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Date: Sunday, 23 March 1986 20:38-EST
From: Jonathan A Rees <JAR at MC.LCS.MIT.EDU>
- Shouldn't backquote work on vectors? If not, then what's the
rationale for making them work on lists and not vectors?
I think that the only reason for this is that the #(...) syntax for
vectors was originally self-evaluating, which implied that the
contents of the vector was already quoted. If this requirement is
flushed (I don't know if there is consensus for this, but I would like
it to be), then I think that backquote should work on vectors also.
- What kinds of constants should be allowed in CASE clauses? I
don't really care, but I can imagine two possible answers:
1. If EQV? is used for comparisons, then it doesn't make any sense
to allow strings, lists, or vectors.
2. Use EQUAL? for comparisons, and allow any <datum>.
...but I won't listen to anyone who doesn't
supply a better word to use for the nonterminal than "casable".
I suspect that "casable" should be spelled "caseable". I don't think
that counts as a better word, but I hope that you'll read my comments
anyway. (Otherwise I suppose I'll have to invent a new language so
that someone will listen to me.)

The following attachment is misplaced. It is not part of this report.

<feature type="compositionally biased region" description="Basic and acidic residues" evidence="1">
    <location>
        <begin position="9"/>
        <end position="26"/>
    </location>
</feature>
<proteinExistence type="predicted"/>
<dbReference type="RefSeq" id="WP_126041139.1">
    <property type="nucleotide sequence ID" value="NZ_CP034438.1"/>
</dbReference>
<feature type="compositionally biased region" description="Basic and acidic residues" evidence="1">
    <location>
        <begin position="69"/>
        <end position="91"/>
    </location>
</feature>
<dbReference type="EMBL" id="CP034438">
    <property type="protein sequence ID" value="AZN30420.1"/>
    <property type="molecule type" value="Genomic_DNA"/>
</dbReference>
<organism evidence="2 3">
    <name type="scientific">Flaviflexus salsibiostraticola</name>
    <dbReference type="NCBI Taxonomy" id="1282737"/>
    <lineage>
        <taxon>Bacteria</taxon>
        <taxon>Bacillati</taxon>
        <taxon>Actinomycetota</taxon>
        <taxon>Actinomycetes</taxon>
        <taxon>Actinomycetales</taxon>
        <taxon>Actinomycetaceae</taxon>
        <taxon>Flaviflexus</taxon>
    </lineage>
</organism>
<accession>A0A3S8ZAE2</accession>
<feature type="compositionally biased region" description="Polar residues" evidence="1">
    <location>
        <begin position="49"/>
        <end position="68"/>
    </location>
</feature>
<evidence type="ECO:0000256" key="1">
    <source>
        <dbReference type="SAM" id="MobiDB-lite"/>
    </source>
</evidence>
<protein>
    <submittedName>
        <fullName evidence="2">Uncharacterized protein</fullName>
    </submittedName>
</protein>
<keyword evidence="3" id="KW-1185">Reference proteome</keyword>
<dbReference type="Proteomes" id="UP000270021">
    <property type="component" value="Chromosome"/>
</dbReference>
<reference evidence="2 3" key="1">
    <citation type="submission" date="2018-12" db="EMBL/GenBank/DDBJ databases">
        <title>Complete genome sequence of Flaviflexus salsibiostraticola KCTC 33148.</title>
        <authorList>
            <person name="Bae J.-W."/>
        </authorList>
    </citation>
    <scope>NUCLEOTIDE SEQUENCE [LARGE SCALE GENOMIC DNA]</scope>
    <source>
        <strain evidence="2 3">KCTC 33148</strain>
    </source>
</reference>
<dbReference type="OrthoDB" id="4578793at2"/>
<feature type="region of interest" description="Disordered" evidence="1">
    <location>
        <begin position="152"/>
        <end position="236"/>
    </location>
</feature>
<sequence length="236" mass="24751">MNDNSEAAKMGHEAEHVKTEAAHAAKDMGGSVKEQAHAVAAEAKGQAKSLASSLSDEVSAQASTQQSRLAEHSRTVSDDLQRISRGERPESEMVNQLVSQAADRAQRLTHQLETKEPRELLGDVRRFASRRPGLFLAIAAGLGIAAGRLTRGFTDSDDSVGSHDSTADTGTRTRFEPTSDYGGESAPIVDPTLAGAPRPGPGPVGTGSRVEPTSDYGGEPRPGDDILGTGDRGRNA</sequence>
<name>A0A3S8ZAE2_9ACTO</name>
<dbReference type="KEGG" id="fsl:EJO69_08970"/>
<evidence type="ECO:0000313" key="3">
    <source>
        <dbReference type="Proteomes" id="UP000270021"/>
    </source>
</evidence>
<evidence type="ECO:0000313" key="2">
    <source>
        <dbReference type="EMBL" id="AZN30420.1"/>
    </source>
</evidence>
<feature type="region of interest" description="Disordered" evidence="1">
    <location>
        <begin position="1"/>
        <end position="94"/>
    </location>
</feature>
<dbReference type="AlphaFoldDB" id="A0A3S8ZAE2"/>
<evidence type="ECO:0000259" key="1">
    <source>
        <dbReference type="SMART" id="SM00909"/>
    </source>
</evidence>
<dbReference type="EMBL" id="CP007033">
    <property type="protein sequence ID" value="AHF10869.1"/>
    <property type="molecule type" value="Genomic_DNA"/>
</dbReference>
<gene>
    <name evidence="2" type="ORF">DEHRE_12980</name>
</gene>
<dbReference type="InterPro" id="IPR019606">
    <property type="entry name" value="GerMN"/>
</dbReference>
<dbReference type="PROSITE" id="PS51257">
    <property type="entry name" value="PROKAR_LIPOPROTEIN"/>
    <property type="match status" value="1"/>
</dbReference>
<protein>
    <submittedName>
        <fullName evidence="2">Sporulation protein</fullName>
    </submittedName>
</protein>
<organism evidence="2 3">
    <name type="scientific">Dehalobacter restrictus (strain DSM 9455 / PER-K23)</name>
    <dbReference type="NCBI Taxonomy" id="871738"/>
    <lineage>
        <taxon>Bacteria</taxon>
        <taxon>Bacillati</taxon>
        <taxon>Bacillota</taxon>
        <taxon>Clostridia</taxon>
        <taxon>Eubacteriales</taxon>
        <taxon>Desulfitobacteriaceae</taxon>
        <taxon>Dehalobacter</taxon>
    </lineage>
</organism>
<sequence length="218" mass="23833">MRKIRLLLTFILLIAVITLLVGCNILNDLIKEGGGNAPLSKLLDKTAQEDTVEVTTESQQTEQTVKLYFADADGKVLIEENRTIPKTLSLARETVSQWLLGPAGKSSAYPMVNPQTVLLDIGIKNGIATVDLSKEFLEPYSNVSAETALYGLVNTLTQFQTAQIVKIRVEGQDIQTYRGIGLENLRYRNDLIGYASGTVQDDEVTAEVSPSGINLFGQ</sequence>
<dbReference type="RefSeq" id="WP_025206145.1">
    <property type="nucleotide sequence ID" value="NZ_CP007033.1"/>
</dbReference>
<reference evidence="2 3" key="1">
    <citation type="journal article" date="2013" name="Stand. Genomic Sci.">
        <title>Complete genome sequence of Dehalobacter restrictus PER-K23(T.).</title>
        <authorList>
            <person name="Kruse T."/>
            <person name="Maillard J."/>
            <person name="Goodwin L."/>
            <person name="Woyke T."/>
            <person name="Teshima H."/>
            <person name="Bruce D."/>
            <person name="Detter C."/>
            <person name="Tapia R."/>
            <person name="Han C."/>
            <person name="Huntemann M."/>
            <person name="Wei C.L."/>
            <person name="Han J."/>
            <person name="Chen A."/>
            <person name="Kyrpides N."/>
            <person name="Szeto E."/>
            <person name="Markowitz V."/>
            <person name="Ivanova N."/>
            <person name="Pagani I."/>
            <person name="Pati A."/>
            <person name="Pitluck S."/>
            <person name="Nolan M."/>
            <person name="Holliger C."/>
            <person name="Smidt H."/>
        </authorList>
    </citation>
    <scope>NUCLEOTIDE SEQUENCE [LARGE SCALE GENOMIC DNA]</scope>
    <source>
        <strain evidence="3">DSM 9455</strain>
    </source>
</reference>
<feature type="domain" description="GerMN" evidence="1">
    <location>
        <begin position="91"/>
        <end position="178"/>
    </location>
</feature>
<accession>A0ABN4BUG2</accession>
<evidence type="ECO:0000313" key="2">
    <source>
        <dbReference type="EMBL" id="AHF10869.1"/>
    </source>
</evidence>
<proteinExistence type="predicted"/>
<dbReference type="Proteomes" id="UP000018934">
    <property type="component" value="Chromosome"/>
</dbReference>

A fine point I would like to make is that RRRS is careful to allow the
possibility of immutable strings. In this case I think that EQV?
makes sense on strings, so that (sigh) an even more complicated syntax
would be needed which took into account that possibility.
On the other hand, I like the idea of using EQUAL? and I agree that it
is easy to make efficient.
However, just to complicate things, I'll mention something about CASE
that has bothered me when I have tried to use it. I sometimes have
found that I am doing something of this kind:
(COND ((EQ? X 'FOO) ...)
((EQ? X BAR) ...)
((EQ? X 'BAZ) ...)
where one of the keywords I am matching against has been parameterized
for one reason or another, and this forces me to use COND rather than
CASE. Has anyone else run into this problem? Is it interesting
enough to consider modifying CASE?
- I definitely want like to flush the (<var>) syntax for iteration
specs in DO. It is inconsistent for DO to have this alternate
form and not LET, and I don't like either. Does anyone actually
ever use it?
Actually, MIT Scheme has a consistent meaning for both of these, which
is that the variable in question is bound but not assigned. Such
variables are only useful in the presence of assignments, and it is an
error to refer to one between the time that it is bound and when it is
assigned. I suspect that some will find this offensive, although
personally I find it preferable to other alternatives that I have seen
for describing this particular state. So I'm just pointing it out for